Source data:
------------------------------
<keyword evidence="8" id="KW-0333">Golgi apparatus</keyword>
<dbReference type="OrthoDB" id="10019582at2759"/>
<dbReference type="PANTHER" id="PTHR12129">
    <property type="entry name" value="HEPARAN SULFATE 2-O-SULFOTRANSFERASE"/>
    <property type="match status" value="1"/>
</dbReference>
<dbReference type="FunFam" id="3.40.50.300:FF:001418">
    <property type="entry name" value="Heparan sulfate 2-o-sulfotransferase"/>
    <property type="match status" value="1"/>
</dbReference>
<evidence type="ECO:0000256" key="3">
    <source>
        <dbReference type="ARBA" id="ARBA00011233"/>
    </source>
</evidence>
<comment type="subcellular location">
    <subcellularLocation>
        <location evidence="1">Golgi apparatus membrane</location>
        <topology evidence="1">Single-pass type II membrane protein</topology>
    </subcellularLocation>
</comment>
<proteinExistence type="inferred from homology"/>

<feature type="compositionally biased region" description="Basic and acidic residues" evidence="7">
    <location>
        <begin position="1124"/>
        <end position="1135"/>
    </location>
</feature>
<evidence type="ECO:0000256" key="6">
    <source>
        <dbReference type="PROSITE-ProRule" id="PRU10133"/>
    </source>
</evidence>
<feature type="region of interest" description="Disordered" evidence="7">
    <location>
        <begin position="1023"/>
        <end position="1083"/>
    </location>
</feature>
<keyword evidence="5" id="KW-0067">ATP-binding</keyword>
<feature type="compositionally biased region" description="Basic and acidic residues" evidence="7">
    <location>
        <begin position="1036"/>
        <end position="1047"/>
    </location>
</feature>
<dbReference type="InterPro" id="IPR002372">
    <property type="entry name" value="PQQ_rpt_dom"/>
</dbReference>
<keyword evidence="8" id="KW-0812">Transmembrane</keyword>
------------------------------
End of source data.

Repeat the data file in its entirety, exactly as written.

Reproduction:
<keyword evidence="8" id="KW-0333">Golgi apparatus</keyword>
<dbReference type="OrthoDB" id="10019582at2759"/>
<dbReference type="PANTHER" id="PTHR12129">
    <property type="entry name" value="HEPARAN SULFATE 2-O-SULFOTRANSFERASE"/>
    <property type="match status" value="1"/>
</dbReference>
<dbReference type="FunFam" id="3.40.50.300:FF:001418">
    <property type="entry name" value="Heparan sulfate 2-o-sulfotransferase"/>
    <property type="match status" value="1"/>
</dbReference>
<evidence type="ECO:0000256" key="3">
    <source>
        <dbReference type="ARBA" id="ARBA00011233"/>
    </source>
</evidence>
<comment type="subcellular location">
    <subcellularLocation>
        <location evidence="1">Golgi apparatus membrane</location>
        <topology evidence="1">Single-pass type II membrane protein</topology>
    </subcellularLocation>
</comment>
<proteinExistence type="inferred from homology"/>

<feature type="compositionally biased region" description="Basic and acidic residues" evidence="7">
    <location>
        <begin position="1124"/>
        <end position="1135"/>
    </location>
</feature>
<evidence type="ECO:0000256" key="6">
    <source>
        <dbReference type="PROSITE-ProRule" id="PRU10133"/>
    </source>
</evidence>
<feature type="region of interest" description="Disordered" evidence="7">
    <location>
        <begin position="1023"/>
        <end position="1083"/>
    </location>
</feature>
<keyword evidence="5" id="KW-0067">ATP-binding</keyword>
<feature type="compositionally biased region" description="Basic and acidic residues" evidence="7">
    <location>
        <begin position="1036"/>
        <end position="1047"/>
    </location>
</feature>
<dbReference type="InterPro" id="IPR002372">
    <property type="entry name" value="PQQ_rpt_dom"/>
</dbReference>
<keyword evidence="8" id="KW-0812">Transmembrane</keyword>